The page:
MAGYAR
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EUPHORIA? Stories of a System Change from Hungary

Until February 23, 2020

Euphoria – this is the word that seems to express the most accurately the intense feelings the change of regime in Hungary provoked amongst those who welcomed it. The multifarious contents that this word conveys, relating to the revolutionary vision, the promising signs, and then the certainty and the potentials of the transition, greatly vary from person to person. Was it intense happiness; the ecstasy of freedom; the prospect of obtaining justice; the fulfillment of the desire to join Europe; or artificial stupefaction?

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CAPAZINE – LET’S DANCE

Until February 10, 2020

This year’s buzzword – LET’S DANCE invited photographers and musicians to work together on joint projects. The workshop was focusing on the relationship between the art of music and the photographic imaging, investigating the possibilities of soundscapes, sheet music layouts, montage, re-enactment, intersections in the history of music and photography, and artistic experimentation.

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East of Eden. Rebels in Budapest – Rubi & Lóze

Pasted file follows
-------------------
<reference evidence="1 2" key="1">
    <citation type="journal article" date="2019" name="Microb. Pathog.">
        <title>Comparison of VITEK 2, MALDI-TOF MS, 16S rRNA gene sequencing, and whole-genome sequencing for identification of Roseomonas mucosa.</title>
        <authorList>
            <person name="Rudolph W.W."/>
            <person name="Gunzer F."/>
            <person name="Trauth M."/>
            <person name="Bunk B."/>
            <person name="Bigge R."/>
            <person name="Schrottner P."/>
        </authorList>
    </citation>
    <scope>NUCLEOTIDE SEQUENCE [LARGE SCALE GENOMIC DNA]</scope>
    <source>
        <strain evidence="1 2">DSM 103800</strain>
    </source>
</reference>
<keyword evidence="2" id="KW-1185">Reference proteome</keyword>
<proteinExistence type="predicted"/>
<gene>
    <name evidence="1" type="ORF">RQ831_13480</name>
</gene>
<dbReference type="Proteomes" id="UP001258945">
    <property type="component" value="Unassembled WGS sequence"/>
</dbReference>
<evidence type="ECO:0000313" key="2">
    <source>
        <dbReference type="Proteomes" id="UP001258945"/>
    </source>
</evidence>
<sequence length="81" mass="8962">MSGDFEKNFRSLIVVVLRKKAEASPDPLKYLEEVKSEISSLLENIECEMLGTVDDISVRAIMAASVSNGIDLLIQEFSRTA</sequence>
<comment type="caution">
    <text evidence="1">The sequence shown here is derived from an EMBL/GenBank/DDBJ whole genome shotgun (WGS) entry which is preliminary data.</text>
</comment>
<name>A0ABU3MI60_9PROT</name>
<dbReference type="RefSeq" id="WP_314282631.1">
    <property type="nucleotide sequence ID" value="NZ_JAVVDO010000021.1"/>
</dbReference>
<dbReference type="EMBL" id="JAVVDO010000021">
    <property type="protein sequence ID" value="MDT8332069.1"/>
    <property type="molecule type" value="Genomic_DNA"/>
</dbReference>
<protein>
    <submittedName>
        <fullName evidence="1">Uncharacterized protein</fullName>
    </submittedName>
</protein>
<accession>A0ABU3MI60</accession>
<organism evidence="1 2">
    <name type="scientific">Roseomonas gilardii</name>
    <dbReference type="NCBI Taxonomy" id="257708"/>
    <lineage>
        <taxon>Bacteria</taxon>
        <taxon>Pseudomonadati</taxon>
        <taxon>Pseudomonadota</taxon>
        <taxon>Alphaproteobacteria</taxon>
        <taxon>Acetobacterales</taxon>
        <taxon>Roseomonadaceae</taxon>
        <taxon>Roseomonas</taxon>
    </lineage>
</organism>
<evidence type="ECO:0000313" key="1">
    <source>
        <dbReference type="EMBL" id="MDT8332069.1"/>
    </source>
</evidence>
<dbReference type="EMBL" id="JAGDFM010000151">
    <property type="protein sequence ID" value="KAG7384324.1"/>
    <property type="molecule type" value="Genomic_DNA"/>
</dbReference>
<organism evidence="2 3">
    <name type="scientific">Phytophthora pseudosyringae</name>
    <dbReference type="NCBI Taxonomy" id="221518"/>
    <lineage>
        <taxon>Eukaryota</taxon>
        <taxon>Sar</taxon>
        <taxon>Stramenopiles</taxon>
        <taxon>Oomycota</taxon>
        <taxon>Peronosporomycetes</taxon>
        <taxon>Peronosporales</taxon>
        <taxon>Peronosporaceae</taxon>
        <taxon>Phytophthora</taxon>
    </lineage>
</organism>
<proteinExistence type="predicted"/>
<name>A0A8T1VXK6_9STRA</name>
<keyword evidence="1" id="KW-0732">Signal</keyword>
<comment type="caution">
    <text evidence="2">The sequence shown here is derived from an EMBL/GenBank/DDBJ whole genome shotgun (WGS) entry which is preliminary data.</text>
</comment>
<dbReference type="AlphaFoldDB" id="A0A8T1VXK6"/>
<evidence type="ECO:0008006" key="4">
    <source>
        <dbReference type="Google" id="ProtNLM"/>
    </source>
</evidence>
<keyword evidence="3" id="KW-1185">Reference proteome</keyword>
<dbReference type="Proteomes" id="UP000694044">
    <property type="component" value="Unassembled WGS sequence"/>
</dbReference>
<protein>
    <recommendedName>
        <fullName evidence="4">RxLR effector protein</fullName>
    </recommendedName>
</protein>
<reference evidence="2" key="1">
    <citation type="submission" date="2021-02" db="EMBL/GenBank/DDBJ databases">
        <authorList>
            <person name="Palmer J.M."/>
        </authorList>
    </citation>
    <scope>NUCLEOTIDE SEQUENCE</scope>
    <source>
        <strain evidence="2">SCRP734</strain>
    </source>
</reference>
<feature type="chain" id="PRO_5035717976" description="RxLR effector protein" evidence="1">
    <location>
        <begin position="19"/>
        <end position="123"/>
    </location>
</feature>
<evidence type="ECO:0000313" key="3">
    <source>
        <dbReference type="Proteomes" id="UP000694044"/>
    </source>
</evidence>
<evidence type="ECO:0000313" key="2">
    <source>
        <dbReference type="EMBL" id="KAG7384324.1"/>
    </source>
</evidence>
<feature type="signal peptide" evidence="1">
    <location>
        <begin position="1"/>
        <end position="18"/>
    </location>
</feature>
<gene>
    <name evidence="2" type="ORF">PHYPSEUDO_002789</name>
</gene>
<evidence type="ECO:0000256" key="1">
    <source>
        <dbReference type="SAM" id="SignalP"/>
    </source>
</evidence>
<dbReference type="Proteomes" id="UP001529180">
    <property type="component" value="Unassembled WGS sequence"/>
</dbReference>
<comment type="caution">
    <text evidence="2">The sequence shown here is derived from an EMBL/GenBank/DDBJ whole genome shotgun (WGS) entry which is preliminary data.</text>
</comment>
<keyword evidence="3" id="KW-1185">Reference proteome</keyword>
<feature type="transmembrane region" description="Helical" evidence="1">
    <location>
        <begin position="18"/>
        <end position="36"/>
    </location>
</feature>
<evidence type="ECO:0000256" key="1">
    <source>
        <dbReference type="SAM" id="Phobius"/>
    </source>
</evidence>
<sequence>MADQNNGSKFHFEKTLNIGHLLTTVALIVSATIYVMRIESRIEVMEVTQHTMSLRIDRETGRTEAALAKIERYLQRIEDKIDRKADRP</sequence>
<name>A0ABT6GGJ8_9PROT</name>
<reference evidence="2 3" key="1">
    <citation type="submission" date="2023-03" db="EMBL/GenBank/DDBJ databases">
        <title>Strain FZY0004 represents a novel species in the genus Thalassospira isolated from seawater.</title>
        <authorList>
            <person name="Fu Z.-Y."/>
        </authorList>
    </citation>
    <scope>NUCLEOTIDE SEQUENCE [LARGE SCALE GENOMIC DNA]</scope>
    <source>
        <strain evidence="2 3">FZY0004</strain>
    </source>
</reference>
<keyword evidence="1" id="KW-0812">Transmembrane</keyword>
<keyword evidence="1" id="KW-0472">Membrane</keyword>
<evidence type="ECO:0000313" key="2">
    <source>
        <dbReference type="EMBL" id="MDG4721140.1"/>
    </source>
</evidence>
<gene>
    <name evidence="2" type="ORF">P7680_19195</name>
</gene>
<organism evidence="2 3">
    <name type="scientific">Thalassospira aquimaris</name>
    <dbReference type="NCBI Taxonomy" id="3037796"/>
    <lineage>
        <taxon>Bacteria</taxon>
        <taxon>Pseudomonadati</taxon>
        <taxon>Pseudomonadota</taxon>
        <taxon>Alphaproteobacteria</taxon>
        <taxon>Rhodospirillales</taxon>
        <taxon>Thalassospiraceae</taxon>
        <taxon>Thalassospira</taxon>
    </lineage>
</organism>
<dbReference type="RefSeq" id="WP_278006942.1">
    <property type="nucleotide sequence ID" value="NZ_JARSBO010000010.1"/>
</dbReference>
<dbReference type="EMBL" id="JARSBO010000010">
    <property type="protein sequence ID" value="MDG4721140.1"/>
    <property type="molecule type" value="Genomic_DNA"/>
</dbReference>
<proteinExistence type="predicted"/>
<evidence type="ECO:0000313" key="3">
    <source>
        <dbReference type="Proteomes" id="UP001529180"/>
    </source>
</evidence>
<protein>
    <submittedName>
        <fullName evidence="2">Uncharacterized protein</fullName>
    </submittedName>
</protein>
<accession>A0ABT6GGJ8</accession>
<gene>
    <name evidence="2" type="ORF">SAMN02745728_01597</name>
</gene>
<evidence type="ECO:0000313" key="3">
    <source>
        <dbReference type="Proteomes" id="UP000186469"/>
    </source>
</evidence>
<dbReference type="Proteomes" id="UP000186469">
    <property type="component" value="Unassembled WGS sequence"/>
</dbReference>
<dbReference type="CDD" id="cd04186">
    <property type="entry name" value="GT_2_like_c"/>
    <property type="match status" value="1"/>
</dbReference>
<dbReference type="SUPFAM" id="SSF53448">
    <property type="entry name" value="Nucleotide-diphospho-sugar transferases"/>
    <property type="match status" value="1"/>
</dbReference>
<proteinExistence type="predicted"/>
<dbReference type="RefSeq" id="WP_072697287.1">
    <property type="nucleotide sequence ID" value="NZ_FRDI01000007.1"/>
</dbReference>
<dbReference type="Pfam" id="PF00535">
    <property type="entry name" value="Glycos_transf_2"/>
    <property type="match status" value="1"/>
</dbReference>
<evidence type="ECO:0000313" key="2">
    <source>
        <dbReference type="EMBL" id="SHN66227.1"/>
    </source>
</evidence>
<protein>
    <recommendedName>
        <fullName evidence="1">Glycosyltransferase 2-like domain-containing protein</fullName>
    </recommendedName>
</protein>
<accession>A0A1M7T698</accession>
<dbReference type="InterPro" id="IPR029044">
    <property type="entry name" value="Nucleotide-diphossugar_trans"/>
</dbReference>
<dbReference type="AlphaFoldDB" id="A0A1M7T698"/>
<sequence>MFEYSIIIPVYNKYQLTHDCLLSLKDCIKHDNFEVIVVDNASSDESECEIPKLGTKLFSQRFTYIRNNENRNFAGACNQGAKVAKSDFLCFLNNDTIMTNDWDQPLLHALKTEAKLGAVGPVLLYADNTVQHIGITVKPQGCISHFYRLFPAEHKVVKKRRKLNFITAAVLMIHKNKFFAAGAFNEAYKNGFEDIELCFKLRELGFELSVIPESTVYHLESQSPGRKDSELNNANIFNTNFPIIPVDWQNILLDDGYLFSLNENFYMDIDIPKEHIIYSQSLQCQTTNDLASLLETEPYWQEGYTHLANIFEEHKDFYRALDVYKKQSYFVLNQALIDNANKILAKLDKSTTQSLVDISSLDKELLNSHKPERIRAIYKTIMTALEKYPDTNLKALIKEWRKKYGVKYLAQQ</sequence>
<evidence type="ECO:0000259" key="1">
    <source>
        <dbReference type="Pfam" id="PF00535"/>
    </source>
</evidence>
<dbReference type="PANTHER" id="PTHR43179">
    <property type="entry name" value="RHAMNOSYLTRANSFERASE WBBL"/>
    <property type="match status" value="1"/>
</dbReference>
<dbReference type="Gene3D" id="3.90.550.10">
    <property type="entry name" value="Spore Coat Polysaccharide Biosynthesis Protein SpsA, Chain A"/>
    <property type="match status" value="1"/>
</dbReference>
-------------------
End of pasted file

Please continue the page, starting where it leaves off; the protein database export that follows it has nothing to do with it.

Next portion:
Until February 23, 2020

Photography became exponentially more popular in the 1960s-70s, and although the administration tried to maintain an appropriate level of supervision, not all amateur photographers were required to register, so full control could be exercised only over the actually published works. Sándor Rubinstein and László Sándor were not members of any photography circles, and they did not participate in exhibitions, but this is not the only reason why they were considered “outlaws.” Their images clearly testify to that these two young men embodied exactly what the system was trying to protect its youth from so zealously: nonconformity, deviance, rebellion, things that were considered to be the mimicking of “the West” back then.

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The Photojournalist Robert Capa

Until June 30, 2020

Robert Capa is considered the unique visual chronicler of several 20th-century wars (the Spanish Civil War, the Second Sino-Japanese War, the Second World War, the First Arab-Israeli War, and the First Indochina War) both in the world and the Hungarian history of photography. The Hungarian photographer, who covered five wars directly from the battlefield, made his mark in photography in the course of his tragically short life. His photographs taken in the frontlines and in the heartland brought about a visual world establishing a new school, and he showed the power of images constructed from a deep sense of humanism to generations to come, up till today.